Last week I took Ayla to one of those sing-along/nursery rhyme groups for babies. It happened to take place at a senior’s residence and moms, babies, and seniors all had a good time together. After the session, a kind old lady came up to me and said, “Now who does this little sweetheart belong to?”
“Oh…she’s mine,” I replied.
For the record, I am Asian and my husband is Caucasian. Of course having a mixed race child, I did not expect my baby to look exactly like me—I just never expected her to look so different than me. With her English-rose complexion, light brown hair, big light brown eyes, and cheeks the size of Texas; Ayla is a bit of an anomaly, even amongst other half Asian/Caucasian babies who tend to have darker features.
Everybody tells me she looks like her Daddy, which is plain to see. Her looks are still changing, so perhaps in a few years she might be a spitting image of me. But for now, people seem to think that I am just the nanny.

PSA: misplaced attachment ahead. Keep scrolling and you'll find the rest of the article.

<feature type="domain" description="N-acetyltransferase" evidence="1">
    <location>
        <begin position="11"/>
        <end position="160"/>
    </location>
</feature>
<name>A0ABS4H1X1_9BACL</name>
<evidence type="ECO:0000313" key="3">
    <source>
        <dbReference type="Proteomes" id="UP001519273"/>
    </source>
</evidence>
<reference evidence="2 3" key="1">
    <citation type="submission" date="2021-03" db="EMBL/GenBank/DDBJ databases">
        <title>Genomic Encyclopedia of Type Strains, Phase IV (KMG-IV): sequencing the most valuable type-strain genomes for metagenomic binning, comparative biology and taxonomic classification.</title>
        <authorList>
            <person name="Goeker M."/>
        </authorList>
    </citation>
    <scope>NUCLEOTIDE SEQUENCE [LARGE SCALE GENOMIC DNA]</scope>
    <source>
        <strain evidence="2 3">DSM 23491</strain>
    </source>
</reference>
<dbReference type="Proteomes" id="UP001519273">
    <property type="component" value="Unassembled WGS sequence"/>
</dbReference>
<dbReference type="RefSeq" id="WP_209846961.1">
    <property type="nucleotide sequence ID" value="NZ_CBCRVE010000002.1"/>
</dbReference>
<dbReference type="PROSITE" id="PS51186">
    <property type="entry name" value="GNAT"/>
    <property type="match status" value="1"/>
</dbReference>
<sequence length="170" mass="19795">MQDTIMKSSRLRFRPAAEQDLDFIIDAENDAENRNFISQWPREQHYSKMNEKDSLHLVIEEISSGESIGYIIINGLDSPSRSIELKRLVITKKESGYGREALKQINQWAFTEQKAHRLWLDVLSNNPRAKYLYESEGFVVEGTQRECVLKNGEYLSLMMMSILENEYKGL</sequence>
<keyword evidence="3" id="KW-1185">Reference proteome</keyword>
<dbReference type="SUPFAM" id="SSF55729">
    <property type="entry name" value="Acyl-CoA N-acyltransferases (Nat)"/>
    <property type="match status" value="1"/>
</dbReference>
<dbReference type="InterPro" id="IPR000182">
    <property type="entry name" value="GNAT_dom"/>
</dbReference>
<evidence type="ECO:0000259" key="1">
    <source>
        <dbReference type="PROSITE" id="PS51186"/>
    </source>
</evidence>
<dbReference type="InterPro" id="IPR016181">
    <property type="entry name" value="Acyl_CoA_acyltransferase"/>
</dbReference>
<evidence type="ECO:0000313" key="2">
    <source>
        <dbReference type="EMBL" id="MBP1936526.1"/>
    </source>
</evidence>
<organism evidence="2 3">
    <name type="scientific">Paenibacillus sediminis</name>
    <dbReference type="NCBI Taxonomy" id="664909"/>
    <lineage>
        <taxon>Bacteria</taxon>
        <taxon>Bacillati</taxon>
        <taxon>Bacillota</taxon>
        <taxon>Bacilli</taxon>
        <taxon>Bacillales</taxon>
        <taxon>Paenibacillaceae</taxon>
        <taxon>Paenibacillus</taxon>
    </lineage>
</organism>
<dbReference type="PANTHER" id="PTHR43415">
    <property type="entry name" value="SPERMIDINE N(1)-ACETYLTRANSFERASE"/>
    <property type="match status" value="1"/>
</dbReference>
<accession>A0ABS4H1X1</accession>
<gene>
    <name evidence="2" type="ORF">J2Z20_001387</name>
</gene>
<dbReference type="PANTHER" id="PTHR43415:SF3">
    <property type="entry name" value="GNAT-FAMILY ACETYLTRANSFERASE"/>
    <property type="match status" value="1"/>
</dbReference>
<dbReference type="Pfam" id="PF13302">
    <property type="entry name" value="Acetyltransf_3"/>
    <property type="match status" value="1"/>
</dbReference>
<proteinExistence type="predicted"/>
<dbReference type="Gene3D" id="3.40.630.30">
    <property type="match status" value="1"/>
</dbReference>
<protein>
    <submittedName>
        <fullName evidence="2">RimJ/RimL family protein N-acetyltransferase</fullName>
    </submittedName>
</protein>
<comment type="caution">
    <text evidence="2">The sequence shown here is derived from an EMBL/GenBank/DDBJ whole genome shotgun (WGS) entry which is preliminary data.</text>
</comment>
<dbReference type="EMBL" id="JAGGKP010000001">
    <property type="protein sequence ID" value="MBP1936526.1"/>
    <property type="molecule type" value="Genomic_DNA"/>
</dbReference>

When I go out with Ayla, people often do double-takes: they look at me–then Ayla–then me again. “What an adorable baby,” I imagine they think. “Who’s that Asian lady with her? She must be her nanny.”
I guess it’s just a bit of motherly pride as I want people to make the connection when they see us together. I want to show off my beautiful baby girl. I want to tell strangers that I carried her in my womb for nine months and have the varicose veins to prove it. But I don’t. Instead, I casually mention in the conversation that my husband is Caucasian and hope that they make the connection.
While mixed race marriages are on the rise, I guess it still takes time for people to get used to seeing families where the kids don’t exactly look like the parents. My story isn’t unique—there are tons of mixed race children out there with mamas who probably feel the same way I do.
There are a few rare cases in which biological twins from a mixed race couple are born and one is black and the other is white. Now that is a tougher one to explain.
All babies are beautiful—black, white, yellow, purple or beige. As the comedian Russell Peters says, “Everybody’s going to be beige, the whole world is mixing.”